Against: It’s a dark comedy by the Coens, and some audience members simply won’t think it’s funny. Some voters might be frustrated by a movie with so many scenes where the point is that there is no point. The Coens have lots of Oscars and most recently won best picture two years ago for “No Country For Old Men.” It’s not like they’re due.

Up in the Air
For: It’s the economy, stupid, and “Up in the Air” tackles America’s present economic woes like no other film, giving it relevance the other competitors lack. It’s focused on how it feels for the working class to be suddenly jobless — when Ryan Bingham tells a laid-off auto worker “This is a rebirth,” it’s a message not just for the character but for the 10-plus percent of real-life Americans who aren’t pulling paychecks: You will be all right.
Against: No big budget. No spectacular sequences. “Up in the Air” is simply a well-acted, well-written, smart little entertainment. The nomination here is certainly warranted, and its sharp dialogue should earn a win in the adapted screenplay category, but movies with normal characters, set during modern day — “Juno,” “Little Miss Sunshine,” “Sideways” — don’t win best picture.

For: “Precious” is heavier with emotion than any other film in the bunch. It’s not based on true events, but the story of an obese, HIV-positive teenager — pregnant with her father’s child for the second time — feels real. And Precious may be the most sympathetic character in any film all year. For all its misery, the film is ultimately an uplifting experience. The acting is powerhouse, with lots of crying. Oscar likes crying.
Against: One reporter here summed up her negative reaction to “Precious” thus: “It’s just too much.” The comedian Mo’Nique is definitely front-running for supporting actress as Precious’s psychotic mother, but watching an innocent girl be viciously abused — emotionally, physically and sexually — gets grueling. And if Oscar voters are mostly pampered, rich white people, they may be turned off by a movie focused on black poverty.

For: If critical acclaim is important for best pictures, “Up” should be a serious contender. It was the best-reviewed nominee of the year. (Big thanks to the Web site, which compiles hundreds of online movie reviews for every release.) The computer animation studio Pixar is due for an Oscar other than for animated feature, after a decade of entertaining the masses with masterpieces like “WALL-E,” “The Incredibles” and “Finding Nemo.” None of those was nominated for best picture, even though they probably should have been.
Against: Quite simply: It’s a cartoon. A movie for children, no matter how much it’s enjoyed by adults, probably doesn’t stand a chance against Quentin Tarantino and heavy dramas and war films and the craziest special effects of all time.

The Hurt Locker
For: “The Hurt Locker” matters, because it’s the best film so far about Americans at war in the Middle East. If they’ve been hoping for a great Iraq-war movie to hand a statue, this is it. Director Katherine Bigelow is an action genius — the shootouts and bomb diffusions are brilliantly staged. The tension couldn’t be higher because the stakes feel real, like any tiny mistake could unleash a killer explosion. This movie is two things: a visceral action exercise and a psychologically complex depiction of what drives some soldiers to perform their dangerous jobs.
Against: A true action war film hasn’t won Best Picture since 1986’s “Platoon.” Even “Saving Private Ryan” got the shaft (and “The Hurt Locker” is no “Saving Private Ryan”). While the film respects its characters profoundly, this is not an especially patriotic picture — the protagonist is an adrenaline-junkie team commander who purposely makes bad decisions at crucial moments. His mixed motivations give the movie an awkward tone. While that’s probably intentional, it’s also a little unsettling.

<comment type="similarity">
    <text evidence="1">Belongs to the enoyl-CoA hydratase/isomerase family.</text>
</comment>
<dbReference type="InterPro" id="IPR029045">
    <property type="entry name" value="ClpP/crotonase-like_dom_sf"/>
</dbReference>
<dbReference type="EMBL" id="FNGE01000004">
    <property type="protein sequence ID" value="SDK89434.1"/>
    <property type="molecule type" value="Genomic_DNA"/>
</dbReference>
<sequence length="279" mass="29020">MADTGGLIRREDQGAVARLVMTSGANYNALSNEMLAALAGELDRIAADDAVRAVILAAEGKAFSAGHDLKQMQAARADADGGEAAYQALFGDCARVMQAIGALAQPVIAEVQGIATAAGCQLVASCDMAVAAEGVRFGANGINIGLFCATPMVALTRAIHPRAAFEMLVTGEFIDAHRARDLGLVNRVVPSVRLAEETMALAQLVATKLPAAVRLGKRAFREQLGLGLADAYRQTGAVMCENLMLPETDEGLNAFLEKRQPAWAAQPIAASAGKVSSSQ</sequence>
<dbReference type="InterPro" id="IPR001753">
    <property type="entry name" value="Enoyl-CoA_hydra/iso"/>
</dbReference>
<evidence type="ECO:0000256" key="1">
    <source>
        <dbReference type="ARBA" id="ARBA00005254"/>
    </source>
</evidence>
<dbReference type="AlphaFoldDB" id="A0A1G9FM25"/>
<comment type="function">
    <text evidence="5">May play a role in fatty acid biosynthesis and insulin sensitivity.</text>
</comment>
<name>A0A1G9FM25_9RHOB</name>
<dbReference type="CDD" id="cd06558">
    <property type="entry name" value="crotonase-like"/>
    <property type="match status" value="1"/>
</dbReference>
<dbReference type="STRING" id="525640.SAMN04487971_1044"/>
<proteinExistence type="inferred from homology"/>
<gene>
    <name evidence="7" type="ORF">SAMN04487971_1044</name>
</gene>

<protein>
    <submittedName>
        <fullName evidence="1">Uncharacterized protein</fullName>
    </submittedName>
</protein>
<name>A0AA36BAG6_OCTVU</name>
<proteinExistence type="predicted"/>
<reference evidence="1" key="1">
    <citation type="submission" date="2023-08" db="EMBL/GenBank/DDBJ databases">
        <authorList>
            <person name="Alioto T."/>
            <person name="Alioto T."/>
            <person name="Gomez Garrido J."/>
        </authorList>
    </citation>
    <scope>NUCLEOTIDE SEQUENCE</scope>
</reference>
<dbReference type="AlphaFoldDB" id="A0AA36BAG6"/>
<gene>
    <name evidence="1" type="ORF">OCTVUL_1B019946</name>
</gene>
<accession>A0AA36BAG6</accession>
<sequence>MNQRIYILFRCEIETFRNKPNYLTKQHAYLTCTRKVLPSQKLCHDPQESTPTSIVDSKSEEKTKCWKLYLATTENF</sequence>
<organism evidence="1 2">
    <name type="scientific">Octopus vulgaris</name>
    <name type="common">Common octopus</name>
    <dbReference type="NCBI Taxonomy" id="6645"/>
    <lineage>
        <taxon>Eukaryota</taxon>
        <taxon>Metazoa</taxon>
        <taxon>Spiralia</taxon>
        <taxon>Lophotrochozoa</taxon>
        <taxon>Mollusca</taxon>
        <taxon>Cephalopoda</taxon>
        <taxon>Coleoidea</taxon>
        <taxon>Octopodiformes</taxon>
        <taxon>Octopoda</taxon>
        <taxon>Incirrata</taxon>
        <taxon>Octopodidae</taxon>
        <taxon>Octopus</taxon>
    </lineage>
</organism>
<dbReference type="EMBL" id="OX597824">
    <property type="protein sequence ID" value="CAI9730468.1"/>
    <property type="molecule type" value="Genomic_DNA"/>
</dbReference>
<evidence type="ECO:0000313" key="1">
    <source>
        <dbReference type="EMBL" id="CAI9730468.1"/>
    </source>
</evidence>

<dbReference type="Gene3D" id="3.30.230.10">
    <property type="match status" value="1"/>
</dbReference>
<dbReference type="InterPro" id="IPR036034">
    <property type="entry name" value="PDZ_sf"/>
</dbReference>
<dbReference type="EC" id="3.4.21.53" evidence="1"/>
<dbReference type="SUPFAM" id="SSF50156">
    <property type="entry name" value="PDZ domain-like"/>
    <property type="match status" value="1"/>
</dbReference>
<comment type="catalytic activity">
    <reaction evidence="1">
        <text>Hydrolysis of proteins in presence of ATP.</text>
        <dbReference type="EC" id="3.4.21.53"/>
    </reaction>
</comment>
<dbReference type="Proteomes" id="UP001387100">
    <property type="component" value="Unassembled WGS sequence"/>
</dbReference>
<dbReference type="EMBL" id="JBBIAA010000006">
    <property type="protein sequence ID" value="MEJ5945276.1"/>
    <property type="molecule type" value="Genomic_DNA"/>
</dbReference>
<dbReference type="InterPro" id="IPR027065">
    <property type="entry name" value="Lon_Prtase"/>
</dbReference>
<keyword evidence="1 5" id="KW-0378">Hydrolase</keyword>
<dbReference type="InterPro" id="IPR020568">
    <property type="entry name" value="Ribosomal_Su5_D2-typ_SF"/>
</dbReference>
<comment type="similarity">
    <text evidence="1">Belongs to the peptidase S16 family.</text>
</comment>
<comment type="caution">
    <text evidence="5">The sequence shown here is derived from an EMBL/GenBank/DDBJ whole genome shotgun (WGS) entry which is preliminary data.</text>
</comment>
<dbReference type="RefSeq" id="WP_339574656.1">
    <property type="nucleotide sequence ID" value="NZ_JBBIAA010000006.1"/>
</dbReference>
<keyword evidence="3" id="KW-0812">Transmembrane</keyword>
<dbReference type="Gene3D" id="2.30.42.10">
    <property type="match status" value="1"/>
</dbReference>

Inglourious Basterds
For: Starting at a jaw-clenching, riveting opening, one agonizingly intense scene gives way to another until “Inglourious Basterds” hits a climax so insane it takes the revenge theme director Quentin Tarantino loves so much to an entirely new level. This is a World War II film about Jews getting righteous, bloody, explosive revenge on Hitler’s Nazis. The Tarantino staples are here: Rich characters with interesting things to say and sudden, startling moments of incredible violence. It’s also a lot of fun, with a terrific turn by superstar Brad Pitt as the leader of the Basterds, matched against a slithering Christoph Waltz giving what might be the year’s single best performance as the villainous Jew Hunter.
Against: If Tarantino wins the Oscar for best original screenplay (he should), and Waltz wins best supporting actor (he should) then voters might feel “Inglourious Basterds” has been sufficiently honored. Even if those two things don’t happen, the scalpings, suicide bombings and baseball-bat head bashings might be too much nastiness for some. If “Pulp Fiction” couldn’t win a best picture Oscar, “Inglourious Basterds” can be easily passed over.

For: Medium matters, and “Avatar” unleashes what’s visually possible on film like no other movie in decades. A tired cliche fits: It raised the bar. If this year’s Oscar night draws record TV ratings, it’ll be because of “Avatar,” the highest-grossing flick of all time. As a country, we loved it, and while its writing or acting may not hold up against the other nominees, as an experience it was unmatched. “Avatar” may be too big and too lucrative for movie-mogul voters to pass up. If voters are thinking about legacy, it’s tough to argue against “Avatar” being remembered as the seminal movie of 2009.
Against: Historic popularity also makes “Avatar” very polarizing. The plot turns off many; some say the love story is cliche’d and hokey; some say the pro-environmental, pro-indigenous politics come on too heavy. The budget is reportedly between $250 and $300 million, which doesn’t exactly give “Avatar” purist credibility. Big, spectacular special effects movies make a lot of money, but they don’t necessarily win the prestigious Oscars. And recall that “Star Wars” lost the best picture Oscar to “Annie Hall” in 1977, begging a question: Does this year have an “Annie Hall”?